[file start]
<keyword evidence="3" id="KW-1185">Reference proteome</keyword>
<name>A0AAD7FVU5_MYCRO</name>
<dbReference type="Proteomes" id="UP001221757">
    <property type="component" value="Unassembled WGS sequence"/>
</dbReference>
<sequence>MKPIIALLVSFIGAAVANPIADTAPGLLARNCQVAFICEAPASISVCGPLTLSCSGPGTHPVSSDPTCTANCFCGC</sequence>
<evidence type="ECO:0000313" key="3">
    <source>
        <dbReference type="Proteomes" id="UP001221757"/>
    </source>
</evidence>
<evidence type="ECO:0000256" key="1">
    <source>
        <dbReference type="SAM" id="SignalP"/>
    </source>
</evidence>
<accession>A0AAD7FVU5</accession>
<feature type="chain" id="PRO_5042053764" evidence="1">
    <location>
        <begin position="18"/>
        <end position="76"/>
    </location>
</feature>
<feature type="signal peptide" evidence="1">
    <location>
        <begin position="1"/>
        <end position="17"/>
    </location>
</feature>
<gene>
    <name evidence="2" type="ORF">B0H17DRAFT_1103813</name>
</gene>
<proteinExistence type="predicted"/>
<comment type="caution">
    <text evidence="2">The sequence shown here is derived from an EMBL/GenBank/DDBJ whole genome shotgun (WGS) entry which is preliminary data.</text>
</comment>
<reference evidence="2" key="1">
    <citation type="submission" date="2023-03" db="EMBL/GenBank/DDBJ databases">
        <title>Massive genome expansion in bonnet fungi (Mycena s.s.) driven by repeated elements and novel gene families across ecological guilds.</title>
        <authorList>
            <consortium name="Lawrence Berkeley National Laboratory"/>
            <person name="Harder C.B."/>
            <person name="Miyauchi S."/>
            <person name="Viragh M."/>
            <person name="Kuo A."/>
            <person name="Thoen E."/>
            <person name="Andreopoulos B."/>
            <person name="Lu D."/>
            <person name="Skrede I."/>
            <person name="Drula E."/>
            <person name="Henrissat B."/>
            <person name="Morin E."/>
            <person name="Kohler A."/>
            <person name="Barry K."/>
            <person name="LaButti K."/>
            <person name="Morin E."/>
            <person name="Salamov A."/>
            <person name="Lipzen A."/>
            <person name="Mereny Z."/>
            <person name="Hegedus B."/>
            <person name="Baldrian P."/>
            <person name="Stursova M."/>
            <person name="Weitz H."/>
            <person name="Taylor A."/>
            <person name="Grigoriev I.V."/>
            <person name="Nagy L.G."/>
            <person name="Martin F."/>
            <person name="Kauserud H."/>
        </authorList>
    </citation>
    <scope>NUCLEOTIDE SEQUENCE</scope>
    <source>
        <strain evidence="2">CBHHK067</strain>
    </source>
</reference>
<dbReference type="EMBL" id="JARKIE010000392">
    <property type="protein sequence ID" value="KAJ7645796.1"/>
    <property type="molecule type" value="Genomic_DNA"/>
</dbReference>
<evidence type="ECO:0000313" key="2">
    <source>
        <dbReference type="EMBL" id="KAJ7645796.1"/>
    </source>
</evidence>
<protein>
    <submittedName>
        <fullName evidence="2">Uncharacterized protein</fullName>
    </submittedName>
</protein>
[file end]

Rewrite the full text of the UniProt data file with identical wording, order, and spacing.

<keyword evidence="3" id="KW-1185">Reference proteome</keyword>
<name>A0AAD7FVU5_MYCRO</name>
<dbReference type="Proteomes" id="UP001221757">
    <property type="component" value="Unassembled WGS sequence"/>
</dbReference>
<sequence>MKPIIALLVSFIGAAVANPIADTAPGLLARNCQVAFICEAPASISVCGPLTLSCSGPGTHPVSSDPTCTANCFCGC</sequence>
<evidence type="ECO:0000313" key="3">
    <source>
        <dbReference type="Proteomes" id="UP001221757"/>
    </source>
</evidence>
<evidence type="ECO:0000256" key="1">
    <source>
        <dbReference type="SAM" id="SignalP"/>
    </source>
</evidence>
<accession>A0AAD7FVU5</accession>
<feature type="chain" id="PRO_5042053764" evidence="1">
    <location>
        <begin position="18"/>
        <end position="76"/>
    </location>
</feature>
<feature type="signal peptide" evidence="1">
    <location>
        <begin position="1"/>
        <end position="17"/>
    </location>
</feature>
<gene>
    <name evidence="2" type="ORF">B0H17DRAFT_1103813</name>
</gene>
<proteinExistence type="predicted"/>
<comment type="caution">
    <text evidence="2">The sequence shown here is derived from an EMBL/GenBank/DDBJ whole genome shotgun (WGS) entry which is preliminary data.</text>
</comment>
<reference evidence="2" key="1">
    <citation type="submission" date="2023-03" db="EMBL/GenBank/DDBJ databases">
        <title>Massive genome expansion in bonnet fungi (Mycena s.s.) driven by repeated elements and novel gene families across ecological guilds.</title>
        <authorList>
            <consortium name="Lawrence Berkeley National Laboratory"/>
            <person name="Harder C.B."/>
            <person name="Miyauchi S."/>
            <person name="Viragh M."/>
            <person name="Kuo A."/>
            <person name="Thoen E."/>
            <person name="Andreopoulos B."/>
            <person name="Lu D."/>
            <person name="Skrede I."/>
            <person name="Drula E."/>
            <person name="Henrissat B."/>
            <person name="Morin E."/>
            <person name="Kohler A."/>
            <person name="Barry K."/>
            <person name="LaButti K."/>
            <person name="Morin E."/>
            <person name="Salamov A."/>
            <person name="Lipzen A."/>
            <person name="Mereny Z."/>
            <person name="Hegedus B."/>
            <person name="Baldrian P."/>
            <person name="Stursova M."/>
            <person name="Weitz H."/>
            <person name="Taylor A."/>
            <person name="Grigoriev I.V."/>
            <person name="Nagy L.G."/>
            <person name="Martin F."/>
            <person name="Kauserud H."/>
        </authorList>
    </citation>
    <scope>NUCLEOTIDE SEQUENCE</scope>
    <source>
        <strain evidence="2">CBHHK067</strain>
    </source>
</reference>
<dbReference type="EMBL" id="JARKIE010000392">
    <property type="protein sequence ID" value="KAJ7645796.1"/>
    <property type="molecule type" value="Genomic_DNA"/>
</dbReference>
<evidence type="ECO:0000313" key="2">
    <source>
        <dbReference type="EMBL" id="KAJ7645796.1"/>
    </source>
</evidence>
<protein>
    <submittedName>
        <fullName evidence="2">Uncharacterized protein</fullName>
    </submittedName>
</protein>